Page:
First deportations to Auschwitz-Birkenau concentration camp

German occupation of Poland (1939-1945) was a time of terror and oppression of the Polish people. The terror was firstly focused on the leadership of the Polish people: prewar political and social activists, Polish intelligentsia, clergy, and the individuals deemed capable of organizing and leading the anti-Nazi resistance. Soon after the invasion of Poland by the German Wehrmacht, special operations groups called Einsatzgruppen followed. These special operations groups consisted of Nazi Security Police and Security Service whose task was to carry out mass arrests according to the blueprint made even before the war, as well as executing those arrested. With the main goal of paralyzing Polish people of any action and resistance. Actions performed by the Einsatzgruppen continued throughout the occupation in service of Hitler’s plan to transform Poland into a place populated only by Germans and integration of the occupied territories as part of the German state.

Soon after the first wave of mass arrests of Polish people it was clear that existing prisons were not capable of holding all the prisoners being admitted to them. German police had three main prisons at the time dedicated to political prisoners and all those deemed a threat to the German occupation of Poland before Auschwitz concentration camp in Oswiecim was created in 1940 as a solution for overcrowding of existing prisons.

Prison in Tarnów had a special role in the General Government. It served as a jail for Tarnów and the surrounding area as well as a collection point of various prisons and detention centers in southern Poland before the deportation of inmates to Auschwitz concentration camps. First prisoners 728 of them deported from Tarnów to Auschwitz on June 14, 1940, were mainly students and soldiers arrested in 1939 and early 1940.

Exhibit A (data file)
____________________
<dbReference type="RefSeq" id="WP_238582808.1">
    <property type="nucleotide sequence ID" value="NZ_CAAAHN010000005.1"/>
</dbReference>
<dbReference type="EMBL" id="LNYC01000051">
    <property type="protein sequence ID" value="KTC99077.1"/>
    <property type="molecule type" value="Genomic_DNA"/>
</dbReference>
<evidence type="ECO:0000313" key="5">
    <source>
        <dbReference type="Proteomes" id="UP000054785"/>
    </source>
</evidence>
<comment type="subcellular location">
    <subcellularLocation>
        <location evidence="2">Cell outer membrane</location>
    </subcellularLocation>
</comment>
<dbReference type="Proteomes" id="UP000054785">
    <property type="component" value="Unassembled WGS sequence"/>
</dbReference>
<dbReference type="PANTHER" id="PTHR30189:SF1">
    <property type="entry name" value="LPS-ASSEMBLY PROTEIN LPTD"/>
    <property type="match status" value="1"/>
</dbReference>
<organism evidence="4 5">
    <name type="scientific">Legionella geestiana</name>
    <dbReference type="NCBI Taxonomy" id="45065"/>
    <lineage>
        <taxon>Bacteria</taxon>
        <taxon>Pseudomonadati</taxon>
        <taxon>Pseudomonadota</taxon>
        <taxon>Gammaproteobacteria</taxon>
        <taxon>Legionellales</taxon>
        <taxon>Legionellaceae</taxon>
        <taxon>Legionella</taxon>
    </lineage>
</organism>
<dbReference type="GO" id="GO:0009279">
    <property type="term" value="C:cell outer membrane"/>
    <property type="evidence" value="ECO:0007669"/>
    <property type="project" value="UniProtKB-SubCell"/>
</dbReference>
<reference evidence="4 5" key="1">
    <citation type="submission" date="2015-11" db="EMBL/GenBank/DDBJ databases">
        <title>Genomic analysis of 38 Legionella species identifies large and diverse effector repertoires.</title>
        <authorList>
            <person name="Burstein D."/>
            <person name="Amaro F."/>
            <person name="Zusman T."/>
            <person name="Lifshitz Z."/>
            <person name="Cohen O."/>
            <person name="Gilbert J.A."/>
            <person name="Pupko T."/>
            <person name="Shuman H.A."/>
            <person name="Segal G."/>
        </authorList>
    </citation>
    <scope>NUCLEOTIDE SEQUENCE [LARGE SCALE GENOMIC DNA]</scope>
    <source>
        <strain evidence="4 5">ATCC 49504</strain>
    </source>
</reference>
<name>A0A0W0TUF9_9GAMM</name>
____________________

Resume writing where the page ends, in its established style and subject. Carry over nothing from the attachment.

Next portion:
The prison in Wiśnicz Nowy was created to relieve other prisons and served mainly as a prison for political and intellectual prisoners. The first prisoners sent there were university professors, high school teachers, lawyers, scientists, and artists who were deported from Montelupich prison in Krakow. Later prisoners from Tarnów were also deported there as well as engineers arrested in Mościce for refusing to work in a local nitrogen compounds factory. The second group of 313 deported to Auschwitz was on June 20, 1940, and consisted mainly of Krakow intellectual community (high school teachers, lawyers, students, priests, monks, and clerics).

Montelupich prison in Krakow was a Gestapo-operated prison and as such without a doubt one of the worst and most brutal prisons in occupied Poland. During the occupation years (1939-1945) tens of thousands of men and women passed through its walls. Most political prisoners were held there as well as those arrested in the round-ups on the streets of Krakow and the surrounding area. On July 18, 1940 a group of 65 prisoners were transported to Auschwitz from Montelupich.

With constant and growing arrests and deportations of prisoners to Auschwitz camp in Sosnowiec was founded on March 29, 1940, to serve as a transit camp for the Silesian area under SS command. First Silesian deportation to Auschwitz was organized in the form of six transports going on June 22, 24, 25, 26, and July 6 carrying 270 prisoners total among them many were members of Polish Insurgent Organization and Polish Armed Forces arrested in the spring of 1940.

Our trip to Auschwitz-Birkenau

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